Com. by Bhikkhu Bodhi (BPS).
s. D. 15, 23, 24, 28; M. 11, 12, 25, 60, 63, 72, 76, 101,
102, 110; A. II, 16; X, 93; S. XXI, XXIV; Pts.M. Ditthikathá,.
views (ditthi) are one of the proclivities (s. anusaya),
cankers (s. ásava), clingings (s. upádána),
one of the three modes of perversions (s. vipallása). Unwholesome
consciousness (akusala citta), rooted in greed, may be
either with or without wrong views (ditthigata-sampayutta
or vippayutta); s. Dhs.; Tab I.
right view (sammá-ditthi), s. magga and M. 9 (Trans.
with Com. in 'R. Und.').
'morality based on wrong views'; s. nissaya.
the 'vision attainer', is one of the 7 Noble Persons
'perversion of views'; s. vipallása.
'purification of view' is the 3rd of the 7 stages of purification
(visuddhi III, q.v.).
'clinging to views', is one of the 4 kinds of clinging (upádána,
abode: s. vihára.
ear and eye: s. abhiññá.
messengers, the 3: deva-dúta (q.v.).
of the Buddha: s. dhamma, sásana.
articles, the 3: tittháyatana (q.v.).
lit. 'sad-mindedness', grief, i.e. mentally painful feeling
(cetasika-vedaná), is one of the 5 feelings (vedaná,
q.v.) and one of the 22 faculties (indriya, q.v.). According
to the Abhidhamma, grief is always associated with antipathy
and grudge, and therefore karmically unwholesome (akusala,
q.v.) Cf. Tab. I. 30, 31.
'indulging in grief'; s. manopavicára.
of deliverance, the 3: vimokkha-dvára; s. vimokkha
I; visuddhi VI, 8.
'hatred', anger, is one of the 3 unwholesome, roots (múla,
q.v.). - d. citta: hate consciousness; s.
Tab. I (30, 31).
'angry-or hate-natured'; s. carita.
skeptical: vicikicchá (q.v.), kankhá (q.v.).
moral: ottappa s. hiri-ottappa.
On the evil effects of drinking intoxicants, s. surámeraya,
'evil conduct', is threefold: in deeds, words and thoughts.
See kammapatha (I).
'woeful course' (of existence); s. gati.
(1) 'pain', painful feeling, which may be bodily and mental
'Suffering', 'ill'. As the first of the Four Noble Truths (s.
sacca) and the second of the three characteristics of
existence (s. ti-lakkhana), the term dukkha is
not limited to painful experience as under (1), but refers to
the unsatisfactory nature and the general insecurity of all
conditioned phenomena which, on account of their impermanence,
are all liable to suffering, and this includes also pleasurable
experience. Hence 'unsatisfactoriness' or 'liability to suffering'
would be more adequate renderings, if not for stylistic reasons.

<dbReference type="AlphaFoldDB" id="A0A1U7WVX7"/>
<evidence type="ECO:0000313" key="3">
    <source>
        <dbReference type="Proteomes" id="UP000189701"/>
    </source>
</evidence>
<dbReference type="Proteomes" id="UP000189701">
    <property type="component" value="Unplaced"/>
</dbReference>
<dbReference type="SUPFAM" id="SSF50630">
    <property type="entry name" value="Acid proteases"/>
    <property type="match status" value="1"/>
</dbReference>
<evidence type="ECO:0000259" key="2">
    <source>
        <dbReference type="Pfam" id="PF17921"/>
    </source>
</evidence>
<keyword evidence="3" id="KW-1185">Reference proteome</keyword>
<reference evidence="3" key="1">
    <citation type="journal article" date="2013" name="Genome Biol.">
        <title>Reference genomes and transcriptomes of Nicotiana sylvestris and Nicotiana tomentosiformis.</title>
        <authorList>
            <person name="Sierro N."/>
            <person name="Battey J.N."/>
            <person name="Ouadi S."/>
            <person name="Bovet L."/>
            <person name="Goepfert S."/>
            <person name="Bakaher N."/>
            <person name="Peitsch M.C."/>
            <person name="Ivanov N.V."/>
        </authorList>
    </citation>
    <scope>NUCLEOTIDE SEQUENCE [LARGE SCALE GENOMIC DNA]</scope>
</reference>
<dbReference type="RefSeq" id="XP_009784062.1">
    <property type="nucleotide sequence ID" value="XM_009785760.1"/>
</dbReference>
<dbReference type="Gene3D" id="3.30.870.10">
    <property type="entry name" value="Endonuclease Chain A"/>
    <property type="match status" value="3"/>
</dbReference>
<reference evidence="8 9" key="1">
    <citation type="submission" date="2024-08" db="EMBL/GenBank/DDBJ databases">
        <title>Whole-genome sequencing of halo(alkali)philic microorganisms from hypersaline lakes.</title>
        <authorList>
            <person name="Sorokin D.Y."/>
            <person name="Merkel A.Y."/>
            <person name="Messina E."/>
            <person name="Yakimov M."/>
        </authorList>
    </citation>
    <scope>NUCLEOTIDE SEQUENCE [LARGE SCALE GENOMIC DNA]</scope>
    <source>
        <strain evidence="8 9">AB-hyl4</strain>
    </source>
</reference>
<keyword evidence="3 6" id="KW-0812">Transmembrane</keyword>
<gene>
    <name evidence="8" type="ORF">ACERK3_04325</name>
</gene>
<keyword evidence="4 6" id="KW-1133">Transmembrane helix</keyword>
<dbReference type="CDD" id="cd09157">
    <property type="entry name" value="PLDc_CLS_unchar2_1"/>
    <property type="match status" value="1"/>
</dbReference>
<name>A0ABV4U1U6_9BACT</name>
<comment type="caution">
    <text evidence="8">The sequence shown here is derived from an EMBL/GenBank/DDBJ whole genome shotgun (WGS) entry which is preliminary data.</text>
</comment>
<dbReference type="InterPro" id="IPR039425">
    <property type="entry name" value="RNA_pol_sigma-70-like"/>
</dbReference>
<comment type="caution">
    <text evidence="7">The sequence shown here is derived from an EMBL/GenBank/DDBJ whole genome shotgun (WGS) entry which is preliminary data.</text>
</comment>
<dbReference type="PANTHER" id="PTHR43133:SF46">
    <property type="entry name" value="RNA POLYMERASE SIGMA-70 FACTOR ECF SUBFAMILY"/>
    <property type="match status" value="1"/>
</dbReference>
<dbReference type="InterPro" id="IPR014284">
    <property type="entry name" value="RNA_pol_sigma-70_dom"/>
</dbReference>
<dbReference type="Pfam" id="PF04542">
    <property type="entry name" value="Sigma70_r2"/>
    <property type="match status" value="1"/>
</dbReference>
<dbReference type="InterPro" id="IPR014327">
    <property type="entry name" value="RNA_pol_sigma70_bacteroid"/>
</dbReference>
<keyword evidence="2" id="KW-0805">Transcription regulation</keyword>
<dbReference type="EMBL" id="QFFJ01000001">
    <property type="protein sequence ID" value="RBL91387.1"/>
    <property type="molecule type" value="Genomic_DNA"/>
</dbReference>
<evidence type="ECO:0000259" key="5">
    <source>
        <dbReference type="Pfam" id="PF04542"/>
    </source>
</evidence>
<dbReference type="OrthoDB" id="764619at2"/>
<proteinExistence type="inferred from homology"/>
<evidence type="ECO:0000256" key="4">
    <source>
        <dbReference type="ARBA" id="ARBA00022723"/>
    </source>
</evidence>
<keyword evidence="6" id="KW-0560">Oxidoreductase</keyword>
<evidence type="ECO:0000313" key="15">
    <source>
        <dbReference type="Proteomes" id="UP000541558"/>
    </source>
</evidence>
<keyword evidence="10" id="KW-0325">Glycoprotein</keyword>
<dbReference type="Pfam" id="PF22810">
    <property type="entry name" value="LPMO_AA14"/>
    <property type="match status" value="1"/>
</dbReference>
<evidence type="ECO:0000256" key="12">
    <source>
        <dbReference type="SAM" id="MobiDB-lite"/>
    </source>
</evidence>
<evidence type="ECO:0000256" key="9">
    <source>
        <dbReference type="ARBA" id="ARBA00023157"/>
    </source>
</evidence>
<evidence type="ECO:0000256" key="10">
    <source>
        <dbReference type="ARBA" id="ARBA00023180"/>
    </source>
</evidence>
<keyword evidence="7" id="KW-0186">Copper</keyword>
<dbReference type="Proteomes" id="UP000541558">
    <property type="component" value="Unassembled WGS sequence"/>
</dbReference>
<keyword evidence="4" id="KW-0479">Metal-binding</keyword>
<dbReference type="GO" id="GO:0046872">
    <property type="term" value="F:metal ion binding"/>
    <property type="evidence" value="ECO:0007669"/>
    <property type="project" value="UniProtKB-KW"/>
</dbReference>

Hence the first truth does not deny the existence of pleasurable
experience, as is sometimes wrongly assumed. This is illustrated
by the following texts:
satisfaction in the world, monks, I had pursued my way. That
satisfaction in the world I found. In so far as satisfaction
existed in the world, I have well perceived it by wisdom. Seeking
for misery in the world, monks, I had pursued my way. That misery
in the world I found. In so far as misery existed in the world,
I have well perceived it by wisdom. Seeking for the escape from
the world, monks, I had pursued my way. That escape from the
world I found. In so far as an escape from the world existed,
I have well perceived it by wisdom" (A. 111, 101).
there were no satisfaction to be found in the world, beings
would not be attached to the world .... If there were no misery
to be found in the world, beings would not be repelled by the
world .... If there were no escape from the world, beings could
not escape therefrom" (A. 111, 102).
dukkhatá. For texts on the Truth of Suffering, see W.
of B. and 'Path'.
The Three Basic Facts of Existence, II. Suffering (WHEEL
(abstr. noun fr. dukkha): 'the state of suffering',
painfulness, unpleasantness, the unsatisfactoriness of existence.
"There are three kinds of suffering: (1) suffering as pain
(dukkha-dukkhatá), (2) the suffering inherent in the
formations (sankhára-dukkhatá), (3) the suffering in
change (viparináma-dukkhatá)" (S. XLV, 165; D. 33).
is the bodily or mental feeling of pain as actual]y felt. (2)
refers to the oppressive nature of all formations of existence
(i.e. all conditioned phenomena), due to their continual arising
and passing away; this includes also experiences associated
with neutral feeling. (3) refers to bodily and mental pleasant
feelings, "because they are the cause for the arising of
pain when they change" (Vis.M. XIV, 34f).
'painful progress'; s. patipadá.
Suitable d. for monks; s. senásana. Satisfied
with whatever d.; s. dhutanga.